If Columbia Gas continues to inspect and restore gas service to homes at the current rate, it will miss its Nov. 19 deadline by months, possibly not completing restoration until as late as March 1.

A company spokesman said widespread and unanticipated code violations, as well as a targeted effort to bring heat to more vulnerable populations first, has disrupted Columbia Gas’ schedule.

According to the daily briefings provided by Columbia Gas to local officials, less than 9 percent of affected homes were deemed "house ready" as of Monday, meaning "all inside work is completed and tested, with at least one appliance ... available for re-light."

A review of the data in Columbia Gas’ daily briefings — released to the public through local officials — shows that over the last week, the company brought an average of 54 meters to "house ready" status every day. By Monday, about 670 residential meters were house ready, leaving approximately 7,000 to go. Those numbers do not include meters at commercial units.

The Eagle-Tribune used numbers from the daily briefings provided by Columbia Gas, but must note that the numbers reported for previously completed work often changed from day to day. The number of meters brought to “house ready” status on a given day were sometimes higher in subsequent briefings after they were initially reported. The company also changed its unit of measurement from “dwelling units” to “meters” on or about Oct. 17.

Data reviewed by The Eagle-Tribune accounts for residential meters made “house ready” each day from Oct. 17 to Oct. 22.

“Unless something changes drastically, the date is in jeopardy,” Lawrence Mayor Daniel Rivera said Wednesday. “The frustration and anger people have about this process, is about information.”

In response to the unexpected hurdles, a spokesman for Columbia Gas said the company will bring in additional contractors to ramp up the restoration effort; but even doubling the company's current output puts full residential restoration back by over a month, to Dec. 26.

“Three additional general contractors have been brought on to support this work, one of whom is solely dedicated to restoring service to businesses, and we continue to source additional plumbers and support resources from around the country," said Chief Recovery Officer Joe Albanese in a prepared statement.

In the daily briefing published Monday, Columbia Gas projects it will complete 1,291 residential meters this week, and ramp up projected completed meters for the following two weeks. The company notes these projections are based on the number of plumbers available.

Columbia Gas has refused to answer direct questions regarding the Nov. 19 deadline, including if and when a new deadline will be announced.

“Unless the company significantly increases the resources applied to the block-by-block repair process, thousands of homes will be left with no heat amidst winter temperatures. Without mitigation, the damage from frozen pipes will be enormous,” Attorney General Maura Healey said Wednesday in a letter directed to executives at Columbia Gas.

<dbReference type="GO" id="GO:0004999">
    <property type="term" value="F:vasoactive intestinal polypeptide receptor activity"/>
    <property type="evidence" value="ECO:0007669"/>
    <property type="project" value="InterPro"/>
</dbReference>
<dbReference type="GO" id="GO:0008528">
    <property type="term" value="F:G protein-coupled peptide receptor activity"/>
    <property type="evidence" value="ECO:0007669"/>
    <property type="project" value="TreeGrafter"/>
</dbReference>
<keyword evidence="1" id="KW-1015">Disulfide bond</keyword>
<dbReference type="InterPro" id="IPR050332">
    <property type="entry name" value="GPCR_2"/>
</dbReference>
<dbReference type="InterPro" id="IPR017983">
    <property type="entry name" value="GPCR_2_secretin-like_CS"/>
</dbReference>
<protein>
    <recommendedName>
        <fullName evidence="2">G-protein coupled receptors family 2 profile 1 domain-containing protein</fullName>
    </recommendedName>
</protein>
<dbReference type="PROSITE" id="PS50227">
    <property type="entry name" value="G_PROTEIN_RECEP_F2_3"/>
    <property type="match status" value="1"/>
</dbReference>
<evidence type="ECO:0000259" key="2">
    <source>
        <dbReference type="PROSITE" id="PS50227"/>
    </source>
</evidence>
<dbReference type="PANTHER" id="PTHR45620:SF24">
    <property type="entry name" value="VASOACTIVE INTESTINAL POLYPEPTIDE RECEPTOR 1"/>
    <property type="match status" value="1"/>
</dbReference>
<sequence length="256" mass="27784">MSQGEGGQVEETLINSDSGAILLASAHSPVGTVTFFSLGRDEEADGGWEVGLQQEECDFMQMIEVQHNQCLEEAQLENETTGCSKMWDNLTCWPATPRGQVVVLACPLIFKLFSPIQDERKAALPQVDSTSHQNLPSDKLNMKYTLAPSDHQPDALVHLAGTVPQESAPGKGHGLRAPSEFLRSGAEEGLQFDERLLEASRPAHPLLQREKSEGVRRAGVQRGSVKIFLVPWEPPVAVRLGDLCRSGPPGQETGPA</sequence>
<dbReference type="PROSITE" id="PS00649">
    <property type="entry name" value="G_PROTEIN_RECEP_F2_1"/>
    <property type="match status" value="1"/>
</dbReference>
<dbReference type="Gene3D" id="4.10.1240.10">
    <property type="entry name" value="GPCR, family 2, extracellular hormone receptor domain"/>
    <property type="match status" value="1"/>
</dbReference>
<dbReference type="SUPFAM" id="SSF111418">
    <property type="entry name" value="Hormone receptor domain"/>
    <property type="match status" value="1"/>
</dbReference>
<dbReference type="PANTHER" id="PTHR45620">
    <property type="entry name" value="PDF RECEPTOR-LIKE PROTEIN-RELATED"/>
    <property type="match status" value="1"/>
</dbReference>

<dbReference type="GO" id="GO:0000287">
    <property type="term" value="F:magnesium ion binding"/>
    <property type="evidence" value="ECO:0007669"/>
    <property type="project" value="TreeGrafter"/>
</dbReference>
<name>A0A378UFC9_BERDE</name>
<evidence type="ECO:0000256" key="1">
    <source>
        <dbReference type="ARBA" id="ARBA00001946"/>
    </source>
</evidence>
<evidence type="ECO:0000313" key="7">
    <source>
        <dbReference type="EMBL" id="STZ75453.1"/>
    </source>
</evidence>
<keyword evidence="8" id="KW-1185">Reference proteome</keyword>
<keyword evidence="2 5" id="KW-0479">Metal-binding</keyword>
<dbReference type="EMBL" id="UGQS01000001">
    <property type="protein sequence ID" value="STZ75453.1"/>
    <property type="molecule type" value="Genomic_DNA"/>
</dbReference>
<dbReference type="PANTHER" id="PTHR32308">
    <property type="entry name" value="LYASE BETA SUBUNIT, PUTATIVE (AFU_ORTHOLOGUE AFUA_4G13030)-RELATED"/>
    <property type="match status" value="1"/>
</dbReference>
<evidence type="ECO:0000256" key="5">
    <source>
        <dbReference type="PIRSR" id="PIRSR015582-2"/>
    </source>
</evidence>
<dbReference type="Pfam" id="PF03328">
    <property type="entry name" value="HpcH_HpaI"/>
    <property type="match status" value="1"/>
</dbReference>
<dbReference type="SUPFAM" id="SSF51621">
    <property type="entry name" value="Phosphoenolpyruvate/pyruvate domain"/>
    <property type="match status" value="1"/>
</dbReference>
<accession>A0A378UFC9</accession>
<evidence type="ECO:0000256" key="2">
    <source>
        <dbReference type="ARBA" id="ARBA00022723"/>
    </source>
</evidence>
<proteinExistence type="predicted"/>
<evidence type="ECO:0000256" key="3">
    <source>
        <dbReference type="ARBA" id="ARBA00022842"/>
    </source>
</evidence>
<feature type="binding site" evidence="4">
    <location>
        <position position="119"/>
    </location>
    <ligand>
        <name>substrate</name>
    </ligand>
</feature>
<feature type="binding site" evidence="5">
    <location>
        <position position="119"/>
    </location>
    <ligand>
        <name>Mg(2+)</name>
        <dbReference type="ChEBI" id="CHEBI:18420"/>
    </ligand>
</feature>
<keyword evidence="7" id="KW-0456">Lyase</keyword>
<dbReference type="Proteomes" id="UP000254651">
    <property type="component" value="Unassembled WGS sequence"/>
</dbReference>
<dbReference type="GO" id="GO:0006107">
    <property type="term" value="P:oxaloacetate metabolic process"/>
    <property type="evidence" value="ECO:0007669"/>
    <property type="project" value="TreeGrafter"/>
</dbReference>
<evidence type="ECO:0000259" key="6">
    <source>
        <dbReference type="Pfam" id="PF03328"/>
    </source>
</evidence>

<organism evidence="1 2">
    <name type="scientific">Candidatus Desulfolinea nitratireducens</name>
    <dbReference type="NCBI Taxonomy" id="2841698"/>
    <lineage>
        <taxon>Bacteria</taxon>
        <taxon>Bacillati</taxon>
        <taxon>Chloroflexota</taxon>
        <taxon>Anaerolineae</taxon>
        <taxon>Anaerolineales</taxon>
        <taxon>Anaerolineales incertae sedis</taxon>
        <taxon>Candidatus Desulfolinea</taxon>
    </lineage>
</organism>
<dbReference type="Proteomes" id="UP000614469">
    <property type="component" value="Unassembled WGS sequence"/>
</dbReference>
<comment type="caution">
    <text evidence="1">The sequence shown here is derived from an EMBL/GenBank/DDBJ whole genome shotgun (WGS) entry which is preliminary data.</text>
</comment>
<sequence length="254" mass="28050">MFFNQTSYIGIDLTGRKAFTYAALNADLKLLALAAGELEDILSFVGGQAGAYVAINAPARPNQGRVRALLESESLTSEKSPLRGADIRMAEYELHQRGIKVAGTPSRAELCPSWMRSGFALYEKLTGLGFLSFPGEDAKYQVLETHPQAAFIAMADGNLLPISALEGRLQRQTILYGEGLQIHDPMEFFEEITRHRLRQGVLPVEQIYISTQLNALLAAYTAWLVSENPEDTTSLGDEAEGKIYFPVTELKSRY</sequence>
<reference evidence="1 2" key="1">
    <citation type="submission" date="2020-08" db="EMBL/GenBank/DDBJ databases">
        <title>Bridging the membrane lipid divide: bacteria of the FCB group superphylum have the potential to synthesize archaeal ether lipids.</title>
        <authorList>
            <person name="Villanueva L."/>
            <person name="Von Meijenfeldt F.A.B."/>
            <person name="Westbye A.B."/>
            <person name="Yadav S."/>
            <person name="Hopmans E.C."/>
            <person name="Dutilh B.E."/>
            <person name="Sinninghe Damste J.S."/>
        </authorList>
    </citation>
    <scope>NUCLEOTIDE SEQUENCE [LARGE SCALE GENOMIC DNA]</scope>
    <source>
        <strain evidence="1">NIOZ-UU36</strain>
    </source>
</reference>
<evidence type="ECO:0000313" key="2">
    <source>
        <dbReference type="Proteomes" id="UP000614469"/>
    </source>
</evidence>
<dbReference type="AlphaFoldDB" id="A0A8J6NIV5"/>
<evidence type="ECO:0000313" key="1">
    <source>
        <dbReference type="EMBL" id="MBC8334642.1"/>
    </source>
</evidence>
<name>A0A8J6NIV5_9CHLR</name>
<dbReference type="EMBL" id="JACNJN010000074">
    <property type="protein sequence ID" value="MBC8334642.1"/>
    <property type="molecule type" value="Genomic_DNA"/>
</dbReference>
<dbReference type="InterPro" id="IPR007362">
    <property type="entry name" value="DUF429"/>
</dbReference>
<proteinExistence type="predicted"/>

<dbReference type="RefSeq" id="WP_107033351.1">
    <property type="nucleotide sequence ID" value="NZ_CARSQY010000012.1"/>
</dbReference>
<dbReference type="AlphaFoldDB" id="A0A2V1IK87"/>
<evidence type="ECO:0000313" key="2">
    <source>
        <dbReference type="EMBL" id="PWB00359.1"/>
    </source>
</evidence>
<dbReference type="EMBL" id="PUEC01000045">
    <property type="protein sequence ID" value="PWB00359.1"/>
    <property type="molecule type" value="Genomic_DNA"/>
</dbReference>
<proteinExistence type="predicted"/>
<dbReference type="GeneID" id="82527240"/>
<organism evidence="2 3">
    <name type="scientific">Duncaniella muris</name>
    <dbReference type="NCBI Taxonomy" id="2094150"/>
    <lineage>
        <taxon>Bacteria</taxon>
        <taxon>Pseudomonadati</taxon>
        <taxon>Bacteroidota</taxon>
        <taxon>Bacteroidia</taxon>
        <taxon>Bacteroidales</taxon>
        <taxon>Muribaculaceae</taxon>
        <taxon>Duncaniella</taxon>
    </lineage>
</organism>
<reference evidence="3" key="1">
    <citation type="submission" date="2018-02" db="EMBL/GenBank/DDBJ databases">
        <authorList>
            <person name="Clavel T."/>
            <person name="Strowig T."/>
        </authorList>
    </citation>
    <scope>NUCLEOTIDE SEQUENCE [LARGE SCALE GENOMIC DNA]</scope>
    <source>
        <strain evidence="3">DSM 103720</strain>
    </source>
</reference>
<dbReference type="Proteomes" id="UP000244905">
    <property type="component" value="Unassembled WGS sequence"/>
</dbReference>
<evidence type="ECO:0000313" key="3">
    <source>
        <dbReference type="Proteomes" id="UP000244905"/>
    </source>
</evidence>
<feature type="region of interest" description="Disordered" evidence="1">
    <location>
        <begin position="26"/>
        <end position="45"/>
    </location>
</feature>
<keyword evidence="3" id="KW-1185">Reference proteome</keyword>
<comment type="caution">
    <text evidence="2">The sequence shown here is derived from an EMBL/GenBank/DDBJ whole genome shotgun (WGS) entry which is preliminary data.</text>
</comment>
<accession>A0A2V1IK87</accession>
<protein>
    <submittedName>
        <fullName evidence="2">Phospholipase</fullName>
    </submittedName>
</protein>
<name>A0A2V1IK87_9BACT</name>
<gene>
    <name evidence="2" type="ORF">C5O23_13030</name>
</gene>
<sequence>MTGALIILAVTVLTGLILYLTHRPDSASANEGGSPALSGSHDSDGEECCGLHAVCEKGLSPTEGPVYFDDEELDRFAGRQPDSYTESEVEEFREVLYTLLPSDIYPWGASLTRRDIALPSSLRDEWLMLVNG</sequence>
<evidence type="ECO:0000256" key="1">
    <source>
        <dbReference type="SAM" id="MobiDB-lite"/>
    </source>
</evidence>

Healey called on Columbia Gas to be “clear and forthcoming” about the “timeline for full restoration” and suggested the company “create a contingency plan to drain water pipes and otherwise winterize homes that may not see service restored soon.”

Albanese, who was appointed by Gov. Charlie Baker, said in a statement that code violations as well as prioritizing the elderly and sick have affected the work schedule.

“Over the past several days due to the cold temperatures, we re-deployed our workforce to focus on aiding the elderly and those with disabilities and health concerns. We focused on providing the most vulnerable either temporary heating solutions or getting their homes relit and now we are returning to our block approach," Albanese said. "Additionally, some homes have required additional attention beyond the original scope to ensure these homes were safe for customers. There were various code issues, hazardous material issues, and other issues that have required our crews to spend several days longer than anticipated in some homes."

Albanese had said some of the code issues involved asbestos and lead paint abatement, opening walls to chase gas lines to fix them, and in one case, building stairs to get down into a basement.

The company maintains that it is ahead of schedule in replacing 45 miles of main gas line, with 86 percent of that work complete as of Tuesday; but work inside homes, inspecting and replacing appliances, has proven to be more of a challenge.

"Frankly, we've known since we started planning for this, that this is the most difficult part," Albanese said last week from inside a Lawrence warehouse stacked high with gas appliances for affected customers.

“I’ve been saying this for weeks, but everybody needs to start thinking about calling for housing, taking housing however close or far,” said Rivera. “You don’t want to be in a situation where you need to get someplace warm and the only place you have to get someplace warm is the congregate shelter … I’m encouraging people to get into the housing queue and call every day, twice and three times a day, to get themselves some housing.”

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